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The Foreign Minister as media buffet

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COMMENTS

4 March 2011 11:00

As revolution sweeps the Middle East, Australia's Foreign Minister has performed sterling work in one of the key non-declared duties of his post — Commentator-in-Chief. Kevin Rudd has been more than media tart. He has been media buffet. 

This is not a criticism of the Foreign Minister. For a journalist to attack a politician for talking to journalists is the height of hack hypocrisy. 

At one level, the Rudd media frenzy is merely a reflection of the personality and intense working habits of The Kevin. Gaze in wonder at the cornucopia of media interviews recorded here

Looking beyond The Kevin's performance (and granted, that can be difficult) his media mania is a response to a significant evolution in the way Australia's foreign minister is now required to operate. This is the role of Commentator-in-Chief. 

The duty statement for the Commentator-in-Chief has grown over the past two decades to the point where it has acquired some structural or institutional status. The foreign minister fronts the microphones continually to announce, comment and predict. The media management habits of politicians demand this performance on domestic issues; international affairs get the same treatment.
 
The modern mantra is 'feed the media beast or it will feed on you'. As Tony Abbott recently found, standing silently in front of the camera can provoke the hacks. 

The Australian media have become used to the idea that whenever a big international yarn is running, they will be fed large amounts of information and comment — perhaps even insight — by the foreign minister.

Calling the job Commentator-in-Chief cuts across one of the little non-truths often used in Canberra. The claim that the minister or leader is 'not going to operate as a commentator' sits beside other such gems as 'I don't follow the opinion polls', 'I don't answer hypothetical questions' and the claim that both sides of politics are ever in search of a bipartisan foreign policy.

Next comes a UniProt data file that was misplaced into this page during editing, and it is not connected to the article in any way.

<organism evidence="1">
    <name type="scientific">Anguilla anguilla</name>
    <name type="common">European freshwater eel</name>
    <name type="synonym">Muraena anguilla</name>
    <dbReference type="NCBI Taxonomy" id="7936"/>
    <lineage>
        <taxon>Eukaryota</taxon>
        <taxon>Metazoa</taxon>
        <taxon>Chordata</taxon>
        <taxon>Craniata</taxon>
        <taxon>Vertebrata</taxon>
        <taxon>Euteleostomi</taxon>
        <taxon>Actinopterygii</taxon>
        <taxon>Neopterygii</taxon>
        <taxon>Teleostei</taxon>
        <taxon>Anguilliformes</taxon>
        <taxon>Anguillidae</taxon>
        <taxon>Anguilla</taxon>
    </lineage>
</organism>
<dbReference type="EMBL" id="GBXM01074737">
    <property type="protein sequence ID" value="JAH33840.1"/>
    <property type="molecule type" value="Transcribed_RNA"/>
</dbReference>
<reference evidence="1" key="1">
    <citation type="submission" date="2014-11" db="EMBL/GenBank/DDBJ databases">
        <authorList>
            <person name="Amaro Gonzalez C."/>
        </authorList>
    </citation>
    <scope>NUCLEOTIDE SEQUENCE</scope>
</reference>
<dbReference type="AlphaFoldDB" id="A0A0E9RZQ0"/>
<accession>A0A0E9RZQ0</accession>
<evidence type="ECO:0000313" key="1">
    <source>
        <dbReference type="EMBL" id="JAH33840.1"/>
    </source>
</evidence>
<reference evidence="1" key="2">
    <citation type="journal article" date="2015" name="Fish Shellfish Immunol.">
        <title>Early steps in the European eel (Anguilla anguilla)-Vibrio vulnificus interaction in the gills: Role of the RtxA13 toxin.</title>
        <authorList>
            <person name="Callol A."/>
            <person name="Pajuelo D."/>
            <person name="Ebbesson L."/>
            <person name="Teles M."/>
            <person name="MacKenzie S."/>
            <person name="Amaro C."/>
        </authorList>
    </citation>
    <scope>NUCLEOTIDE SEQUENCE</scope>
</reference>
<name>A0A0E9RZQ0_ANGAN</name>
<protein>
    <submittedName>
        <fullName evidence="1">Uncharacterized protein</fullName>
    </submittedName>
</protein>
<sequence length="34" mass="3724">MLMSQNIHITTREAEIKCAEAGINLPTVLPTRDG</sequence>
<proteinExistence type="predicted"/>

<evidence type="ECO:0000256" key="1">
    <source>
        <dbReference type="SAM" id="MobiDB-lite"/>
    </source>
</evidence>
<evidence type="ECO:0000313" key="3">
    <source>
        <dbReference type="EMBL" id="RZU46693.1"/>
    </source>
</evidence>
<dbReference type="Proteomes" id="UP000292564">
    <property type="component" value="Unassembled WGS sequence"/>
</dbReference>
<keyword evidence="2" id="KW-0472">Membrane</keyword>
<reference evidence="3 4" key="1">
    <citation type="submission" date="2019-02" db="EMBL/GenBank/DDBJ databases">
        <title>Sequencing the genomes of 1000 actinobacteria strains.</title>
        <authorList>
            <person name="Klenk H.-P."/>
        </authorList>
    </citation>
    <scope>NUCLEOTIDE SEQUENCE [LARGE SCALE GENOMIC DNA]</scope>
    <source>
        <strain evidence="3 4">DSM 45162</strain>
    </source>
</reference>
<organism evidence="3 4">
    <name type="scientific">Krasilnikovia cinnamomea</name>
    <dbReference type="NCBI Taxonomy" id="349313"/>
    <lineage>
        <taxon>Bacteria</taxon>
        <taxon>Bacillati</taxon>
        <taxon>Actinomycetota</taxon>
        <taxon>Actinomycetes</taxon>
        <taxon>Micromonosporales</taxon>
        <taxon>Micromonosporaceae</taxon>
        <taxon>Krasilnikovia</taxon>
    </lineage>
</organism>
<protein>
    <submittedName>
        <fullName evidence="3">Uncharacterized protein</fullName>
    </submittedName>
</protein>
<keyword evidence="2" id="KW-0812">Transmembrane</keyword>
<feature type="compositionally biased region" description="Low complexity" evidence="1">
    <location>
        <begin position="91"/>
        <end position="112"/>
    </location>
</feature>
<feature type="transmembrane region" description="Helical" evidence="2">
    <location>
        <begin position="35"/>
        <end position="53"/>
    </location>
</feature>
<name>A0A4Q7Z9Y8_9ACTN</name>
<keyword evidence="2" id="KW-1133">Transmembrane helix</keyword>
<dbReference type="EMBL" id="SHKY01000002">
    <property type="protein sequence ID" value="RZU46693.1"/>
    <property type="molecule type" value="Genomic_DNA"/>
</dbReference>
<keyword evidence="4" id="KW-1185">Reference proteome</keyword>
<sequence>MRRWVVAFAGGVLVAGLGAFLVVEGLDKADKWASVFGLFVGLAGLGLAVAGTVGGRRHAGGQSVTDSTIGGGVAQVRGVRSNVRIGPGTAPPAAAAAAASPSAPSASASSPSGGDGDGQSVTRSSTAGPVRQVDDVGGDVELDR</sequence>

The foreign-minister-as-commentator is a well established role because of the media standards set by two of Australia's longest serving foreign ministers, Gareth Evans and Alexander Downer. Both spent a lot of time working the media. And both demanded that DFAT produce information and analysis with a speed that was media friendly.
 
The Interpreter has tracked the tardiness of DFAT in taking up the weapons of new media (also see Fergus Hanson's Lowy Institute paper, A digital DFAT: Joining the 21st Century). But no one has to instruct Foreign Affairs about speed and accuracy in briefing the Minister so he can feed the hacks.

That is why DFAT has never developed a State Department-style spokesperson to regularly take the podium and pontificate on the problems of the day. There is no mileage for DFAT in getting between the media and the minister. This habit of mind explains much of DFAT's timidity about actually projecting its views via any voice but that of the minister.
 
Rudd's availability to the media gives him constant exposure and a regular stage. Being so willing means the Foreign Minister can spread around the media favours. Lots of hacks can be rewarded.

One of my favourite writers on the mysteries of hackdom, Jack Shafer, explains the relationship in this piece on back-scratching in Washington:

Sources and reporters play the same sort of mind games with one another that employees do with their bosses, teachers do with their students, and plumbers do with the downtrodden whose toilets leak. I'm certain that nuns run similar cons on the mother superior at convents.

Rudd's willingness to talk and talk and talk does not necessarily simplify his relationship with the media; much less does it mean the Foreign Minister is always the one in control of the ride. And while Rudd's relationship with the hacks may seem a little strange or intense, it is nowhere near as strange and strained as the Foreign Minister's dealings with his own government and caucus. 

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